Nimbus, overall, looks great and I think presents a nice look and feel for Java. However, I don’t exactly think the colors of the JProgressBars fit the theme. Also, I’m not the only one of this opinion, the indeterminate JProgressBar just doesn’t look right at all. A bit “ugly” compared to the rest. Don’t take too much offense, It’s a small thing compared to the rest of Nimbus (which is quite good).

    Something similar to http://www.asmcbain.net/projects/progressbar/preview.progressbar.png might be a bit better. I made a Swing version, available here: http://www.asmcbain.net/projects/temp/ProgressBarDemo.jar which doesn’t look /exactly/ like that image … now I’ve never designed L&Fs, and that ProgressBar needs a little “love” (it behaves oddly when stretched a lot in a certain direction too fast, and it doesn’t follow the JProgressBar API). It doesn’t use any images.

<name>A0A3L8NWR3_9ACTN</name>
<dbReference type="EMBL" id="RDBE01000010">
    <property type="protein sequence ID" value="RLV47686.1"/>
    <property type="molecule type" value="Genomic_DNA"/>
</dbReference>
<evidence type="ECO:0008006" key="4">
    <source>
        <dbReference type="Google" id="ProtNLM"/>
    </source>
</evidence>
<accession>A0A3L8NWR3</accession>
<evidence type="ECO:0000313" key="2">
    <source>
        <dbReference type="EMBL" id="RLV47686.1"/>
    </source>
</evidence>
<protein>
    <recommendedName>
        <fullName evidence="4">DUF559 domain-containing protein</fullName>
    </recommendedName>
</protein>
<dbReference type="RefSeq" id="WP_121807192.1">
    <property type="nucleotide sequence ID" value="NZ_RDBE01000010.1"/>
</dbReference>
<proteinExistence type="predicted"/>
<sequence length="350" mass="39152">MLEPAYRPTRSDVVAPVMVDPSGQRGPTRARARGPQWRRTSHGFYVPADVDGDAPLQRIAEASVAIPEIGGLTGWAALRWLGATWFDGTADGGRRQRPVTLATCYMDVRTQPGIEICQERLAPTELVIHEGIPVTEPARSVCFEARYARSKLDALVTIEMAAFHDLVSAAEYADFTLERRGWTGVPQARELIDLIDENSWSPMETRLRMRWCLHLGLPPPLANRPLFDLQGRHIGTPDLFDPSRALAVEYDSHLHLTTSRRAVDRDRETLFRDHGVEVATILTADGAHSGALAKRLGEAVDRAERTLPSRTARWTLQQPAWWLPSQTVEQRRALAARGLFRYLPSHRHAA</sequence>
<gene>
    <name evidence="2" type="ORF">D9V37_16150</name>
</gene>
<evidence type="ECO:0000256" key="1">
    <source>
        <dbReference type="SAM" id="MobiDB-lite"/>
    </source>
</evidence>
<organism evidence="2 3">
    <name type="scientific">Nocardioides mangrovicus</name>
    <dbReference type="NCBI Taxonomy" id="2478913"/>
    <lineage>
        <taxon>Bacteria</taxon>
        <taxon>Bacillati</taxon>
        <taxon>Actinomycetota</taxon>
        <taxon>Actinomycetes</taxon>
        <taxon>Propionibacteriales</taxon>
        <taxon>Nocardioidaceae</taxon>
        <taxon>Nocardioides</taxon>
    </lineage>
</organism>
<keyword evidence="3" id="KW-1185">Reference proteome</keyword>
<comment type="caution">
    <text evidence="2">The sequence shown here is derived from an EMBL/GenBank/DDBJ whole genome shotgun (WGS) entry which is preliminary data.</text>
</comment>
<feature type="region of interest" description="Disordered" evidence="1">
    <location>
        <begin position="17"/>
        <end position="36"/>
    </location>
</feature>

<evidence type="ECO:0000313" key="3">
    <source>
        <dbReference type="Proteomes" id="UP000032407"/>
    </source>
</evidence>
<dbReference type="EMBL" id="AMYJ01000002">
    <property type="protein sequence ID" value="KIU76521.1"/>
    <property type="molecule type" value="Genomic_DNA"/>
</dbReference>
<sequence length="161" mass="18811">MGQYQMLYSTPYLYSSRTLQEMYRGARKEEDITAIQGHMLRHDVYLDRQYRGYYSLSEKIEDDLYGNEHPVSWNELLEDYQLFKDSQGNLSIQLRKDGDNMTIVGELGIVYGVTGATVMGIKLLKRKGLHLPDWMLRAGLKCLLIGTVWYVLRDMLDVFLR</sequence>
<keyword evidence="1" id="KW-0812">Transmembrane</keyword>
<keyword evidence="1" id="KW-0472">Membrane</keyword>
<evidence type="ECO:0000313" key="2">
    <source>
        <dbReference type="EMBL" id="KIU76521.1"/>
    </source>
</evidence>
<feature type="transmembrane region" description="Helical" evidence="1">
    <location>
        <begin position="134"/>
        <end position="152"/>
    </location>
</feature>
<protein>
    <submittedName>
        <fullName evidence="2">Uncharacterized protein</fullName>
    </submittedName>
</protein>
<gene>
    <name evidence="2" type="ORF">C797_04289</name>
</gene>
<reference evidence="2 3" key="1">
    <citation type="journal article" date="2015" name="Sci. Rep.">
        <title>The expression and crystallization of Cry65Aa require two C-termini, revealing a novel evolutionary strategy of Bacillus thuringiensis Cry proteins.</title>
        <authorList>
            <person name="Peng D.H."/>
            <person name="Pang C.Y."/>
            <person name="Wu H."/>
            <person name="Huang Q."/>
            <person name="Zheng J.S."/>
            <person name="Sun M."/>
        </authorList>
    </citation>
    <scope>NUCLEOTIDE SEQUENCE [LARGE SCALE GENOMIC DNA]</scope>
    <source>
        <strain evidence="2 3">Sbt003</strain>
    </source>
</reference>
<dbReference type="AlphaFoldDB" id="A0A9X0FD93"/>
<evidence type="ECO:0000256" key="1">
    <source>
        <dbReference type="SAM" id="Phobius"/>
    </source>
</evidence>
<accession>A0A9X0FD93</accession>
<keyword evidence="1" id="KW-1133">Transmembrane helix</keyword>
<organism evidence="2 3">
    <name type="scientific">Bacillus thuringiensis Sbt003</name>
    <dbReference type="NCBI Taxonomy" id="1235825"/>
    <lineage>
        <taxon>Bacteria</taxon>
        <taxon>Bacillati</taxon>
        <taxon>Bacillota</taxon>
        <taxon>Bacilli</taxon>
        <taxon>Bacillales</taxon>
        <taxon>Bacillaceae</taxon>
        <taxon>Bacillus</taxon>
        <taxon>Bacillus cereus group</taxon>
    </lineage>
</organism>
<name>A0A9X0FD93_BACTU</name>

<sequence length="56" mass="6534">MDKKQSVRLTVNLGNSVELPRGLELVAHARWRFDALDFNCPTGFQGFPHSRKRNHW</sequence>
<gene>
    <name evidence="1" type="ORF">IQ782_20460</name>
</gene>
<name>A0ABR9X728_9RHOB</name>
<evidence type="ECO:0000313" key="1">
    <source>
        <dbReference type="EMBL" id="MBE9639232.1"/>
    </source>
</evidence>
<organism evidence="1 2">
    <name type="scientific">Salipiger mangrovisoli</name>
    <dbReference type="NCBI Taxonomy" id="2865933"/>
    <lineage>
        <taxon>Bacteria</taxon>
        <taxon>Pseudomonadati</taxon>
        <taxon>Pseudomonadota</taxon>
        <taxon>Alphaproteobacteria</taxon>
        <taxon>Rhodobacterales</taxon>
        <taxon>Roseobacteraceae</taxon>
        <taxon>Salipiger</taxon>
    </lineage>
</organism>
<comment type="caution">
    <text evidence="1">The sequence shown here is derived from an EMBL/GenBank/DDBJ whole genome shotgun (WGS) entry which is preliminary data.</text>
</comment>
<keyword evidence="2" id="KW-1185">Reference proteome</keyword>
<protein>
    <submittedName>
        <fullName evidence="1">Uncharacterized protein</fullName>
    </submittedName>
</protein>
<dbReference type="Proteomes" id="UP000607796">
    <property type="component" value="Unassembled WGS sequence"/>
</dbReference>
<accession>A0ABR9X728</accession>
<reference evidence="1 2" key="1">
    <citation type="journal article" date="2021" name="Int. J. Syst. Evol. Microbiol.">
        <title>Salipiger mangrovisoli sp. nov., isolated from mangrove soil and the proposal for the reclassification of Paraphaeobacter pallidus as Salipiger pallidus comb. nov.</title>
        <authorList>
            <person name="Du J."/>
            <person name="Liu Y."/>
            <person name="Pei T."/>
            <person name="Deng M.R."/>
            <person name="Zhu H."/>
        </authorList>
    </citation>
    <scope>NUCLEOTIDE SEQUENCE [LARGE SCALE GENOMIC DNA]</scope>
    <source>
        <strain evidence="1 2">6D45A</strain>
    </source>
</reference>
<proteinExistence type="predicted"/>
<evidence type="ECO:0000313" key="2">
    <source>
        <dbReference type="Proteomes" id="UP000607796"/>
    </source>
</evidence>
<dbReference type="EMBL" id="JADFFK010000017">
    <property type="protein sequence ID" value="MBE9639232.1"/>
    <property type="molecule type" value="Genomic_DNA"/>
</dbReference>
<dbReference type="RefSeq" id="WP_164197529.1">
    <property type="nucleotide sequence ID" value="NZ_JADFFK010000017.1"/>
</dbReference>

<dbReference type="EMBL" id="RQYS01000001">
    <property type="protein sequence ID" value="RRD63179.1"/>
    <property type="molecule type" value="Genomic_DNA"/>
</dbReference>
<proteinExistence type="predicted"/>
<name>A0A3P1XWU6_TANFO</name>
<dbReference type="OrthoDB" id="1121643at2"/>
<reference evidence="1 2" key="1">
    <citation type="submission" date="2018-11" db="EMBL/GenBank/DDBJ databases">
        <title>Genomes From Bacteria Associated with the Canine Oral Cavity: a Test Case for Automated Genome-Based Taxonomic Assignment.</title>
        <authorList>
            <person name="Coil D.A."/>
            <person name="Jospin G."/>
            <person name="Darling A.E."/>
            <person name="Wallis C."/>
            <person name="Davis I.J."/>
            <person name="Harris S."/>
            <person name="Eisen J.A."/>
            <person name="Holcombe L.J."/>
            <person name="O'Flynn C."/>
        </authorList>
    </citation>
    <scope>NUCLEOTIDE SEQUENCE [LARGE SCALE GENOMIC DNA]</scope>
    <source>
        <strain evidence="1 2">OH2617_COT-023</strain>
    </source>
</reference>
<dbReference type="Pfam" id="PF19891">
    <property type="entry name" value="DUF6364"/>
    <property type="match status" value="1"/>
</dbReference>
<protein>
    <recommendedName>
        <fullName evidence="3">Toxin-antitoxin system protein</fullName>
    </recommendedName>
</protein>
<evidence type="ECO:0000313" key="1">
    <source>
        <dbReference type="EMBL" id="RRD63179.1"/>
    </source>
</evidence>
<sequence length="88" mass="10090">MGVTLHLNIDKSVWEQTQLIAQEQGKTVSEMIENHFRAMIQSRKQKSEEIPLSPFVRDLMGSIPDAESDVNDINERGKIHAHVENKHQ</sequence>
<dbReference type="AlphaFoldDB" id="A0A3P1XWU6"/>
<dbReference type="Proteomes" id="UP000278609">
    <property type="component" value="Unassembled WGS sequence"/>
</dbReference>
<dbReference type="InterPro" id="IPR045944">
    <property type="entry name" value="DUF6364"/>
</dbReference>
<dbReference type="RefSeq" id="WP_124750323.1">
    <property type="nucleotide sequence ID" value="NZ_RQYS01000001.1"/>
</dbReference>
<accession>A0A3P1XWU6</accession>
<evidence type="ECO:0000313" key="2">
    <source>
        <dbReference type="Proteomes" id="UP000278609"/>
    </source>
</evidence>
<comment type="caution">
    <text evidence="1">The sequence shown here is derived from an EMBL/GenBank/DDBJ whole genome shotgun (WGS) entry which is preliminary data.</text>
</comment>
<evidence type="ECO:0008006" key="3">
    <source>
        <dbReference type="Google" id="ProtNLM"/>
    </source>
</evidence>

• Jasper Potts says:

    Art: I was not responsible for the design of Nimbus and it was already implemented as a GTK theme for Solaris and a web version for Sun web apps. So there was no scope for me changing the design. You can simply change the color of the progress bars in Nimbus by changing the “nimbusOrange” color in UIManager, see http://www.jasperpotts.com/blog/2008/08/nimbus-uimanager-uidefaults/ .